Closing the beaches: Who actually has the authority to do it? – Port City Daily

SOUTHEAST N.C. Oceanfront towns across the region have closed access to the beaches and ended all short-term rental with the hopes of slowing the spread of Covid-19. Because tourists, by definition, are not from the area an influx in population from other places would put locals at a higher risk of contracting the virus from someone visiting from another city.

There has been plenty of debate on the fairness of the closures with elected leaders on both sides of the argument, but questions still remain like how much authority does a town have to actually take these actions and is it the beach itself that is closed, or just access to it?

In general, the beaches of North Carolina are not owned by municipalities or private residents, instead, they are in the public trust. This means nobody really owns the beaches (they are a public trust and thus, in essence, the people own them). However, towns are typically granted some extraterritorial jurisdiction allowing them to police the sand.

This is why, for example, Freeman Park is open to the public for those who want to walk on to the property because the town does not have the right to keep people off the beach.

So how are all these beach towns closing down access to a publicly held resource?

The declaration of a state of emergency gives municipalities and counties significant power, as seen during hurricane season government can even force people to leave their homes (mandatory evacuations).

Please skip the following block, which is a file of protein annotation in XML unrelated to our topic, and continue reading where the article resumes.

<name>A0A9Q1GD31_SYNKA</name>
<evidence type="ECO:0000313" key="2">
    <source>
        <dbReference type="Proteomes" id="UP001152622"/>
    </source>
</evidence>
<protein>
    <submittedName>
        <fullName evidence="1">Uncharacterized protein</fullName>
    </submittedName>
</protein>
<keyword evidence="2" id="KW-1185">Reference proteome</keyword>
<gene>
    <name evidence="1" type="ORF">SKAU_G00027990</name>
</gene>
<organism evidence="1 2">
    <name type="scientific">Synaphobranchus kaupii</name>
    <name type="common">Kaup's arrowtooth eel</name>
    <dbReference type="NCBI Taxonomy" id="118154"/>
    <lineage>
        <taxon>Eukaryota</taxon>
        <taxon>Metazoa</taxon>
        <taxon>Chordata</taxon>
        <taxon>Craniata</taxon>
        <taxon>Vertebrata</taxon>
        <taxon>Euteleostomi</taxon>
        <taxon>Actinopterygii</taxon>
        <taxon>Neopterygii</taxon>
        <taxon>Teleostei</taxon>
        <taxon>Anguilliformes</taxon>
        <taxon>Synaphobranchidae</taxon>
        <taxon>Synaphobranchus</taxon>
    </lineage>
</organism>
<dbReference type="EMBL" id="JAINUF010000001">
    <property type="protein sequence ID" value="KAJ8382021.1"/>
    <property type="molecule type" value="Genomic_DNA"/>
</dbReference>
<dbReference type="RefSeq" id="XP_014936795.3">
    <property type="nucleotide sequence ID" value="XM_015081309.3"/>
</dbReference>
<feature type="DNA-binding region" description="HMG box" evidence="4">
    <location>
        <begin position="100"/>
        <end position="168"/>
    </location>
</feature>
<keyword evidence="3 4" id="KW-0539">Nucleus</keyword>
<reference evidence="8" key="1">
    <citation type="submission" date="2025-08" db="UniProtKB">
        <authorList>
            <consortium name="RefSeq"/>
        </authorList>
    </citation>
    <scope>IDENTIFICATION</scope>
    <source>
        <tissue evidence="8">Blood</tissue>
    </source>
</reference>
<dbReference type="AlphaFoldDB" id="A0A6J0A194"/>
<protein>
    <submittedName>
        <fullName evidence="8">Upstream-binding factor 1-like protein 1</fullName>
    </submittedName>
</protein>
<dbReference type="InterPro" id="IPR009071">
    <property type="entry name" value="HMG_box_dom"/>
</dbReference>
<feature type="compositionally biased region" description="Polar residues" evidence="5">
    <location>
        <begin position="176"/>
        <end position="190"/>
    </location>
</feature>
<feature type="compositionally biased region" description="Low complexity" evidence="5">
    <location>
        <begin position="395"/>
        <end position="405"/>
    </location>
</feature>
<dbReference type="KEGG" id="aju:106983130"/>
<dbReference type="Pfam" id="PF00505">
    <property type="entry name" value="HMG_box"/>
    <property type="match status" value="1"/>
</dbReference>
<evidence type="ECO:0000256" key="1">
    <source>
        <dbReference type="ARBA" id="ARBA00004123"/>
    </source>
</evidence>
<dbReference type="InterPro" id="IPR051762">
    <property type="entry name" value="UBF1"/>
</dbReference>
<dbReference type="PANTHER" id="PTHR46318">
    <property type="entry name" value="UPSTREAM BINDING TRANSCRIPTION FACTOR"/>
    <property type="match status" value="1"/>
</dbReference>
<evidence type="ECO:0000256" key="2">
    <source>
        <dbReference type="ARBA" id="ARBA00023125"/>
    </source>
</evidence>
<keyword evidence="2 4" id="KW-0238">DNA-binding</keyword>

Related: Corona Break: Thousands gather on Carolina Beach as Town Council votes to close beach accesses [Free read]

But many of the towns across the region have been deliberate with their words when it comes to closing the beaches. Most of the municipalities have played it safe by closing public beach accesses and parking lots, effectively making a boat or private beach access the only way someone could get onto the sand. The question remains: can towns actually shut down the beaches for boaters and those with their own access?

The town of Carolina Beach is working on answering that question.

We have closed all public beach accesses and public parking lots. Whether we can restrict property owners who have private accesses to the beach from going on it is in question and we hope to have more clarification on it very soon, Town Manager Bruce Oakley said.

New Hanover Countys state of emergency declaration and subsequent closure of the beaches actually came after beach towns took place after the towns had already announced the closures. But even the countys declaration is worded to simply close beach access points.

New Hanover County, authorized by Board of Commissioners Chair Julia Olson-Boseman, issued a State of Emergency today, March 20, prohibiting gatherings of more than 10 people and closing public beach access points, in order to ensure social distancing and reduce risk of COVID-19 [italics added], a statement from the county last month read.

The declaration itself is a little more explicit but still leaves some ambiguity.

Access to beaches including, but not limited to, wet and dry public trust strands is prohibited with noncompliance enforceable as a trespass and as otherwise authorized by General Statute 166A. This prohibition does not include boat launches or docks, according to the order from New Hanover County (it is worth noting that the county did, in fact, close boat launches and marinas later).

More recently, the state decided to closed Masonboro Island and Bird Island to all visitors. The state entity, the Department of Environmental Quality, issued the order to close both wet and dry sand beaches, effectively shuttering the unpopulated islands.

While beaches remain in the public trust it does appear that local authorities, as well as the state, do have the ability to close them off temporarily during a state of emergency.

Visit link:

Closing the beaches: Who actually has the authority to do it? - Port City Daily

Related Post

Comments are closed.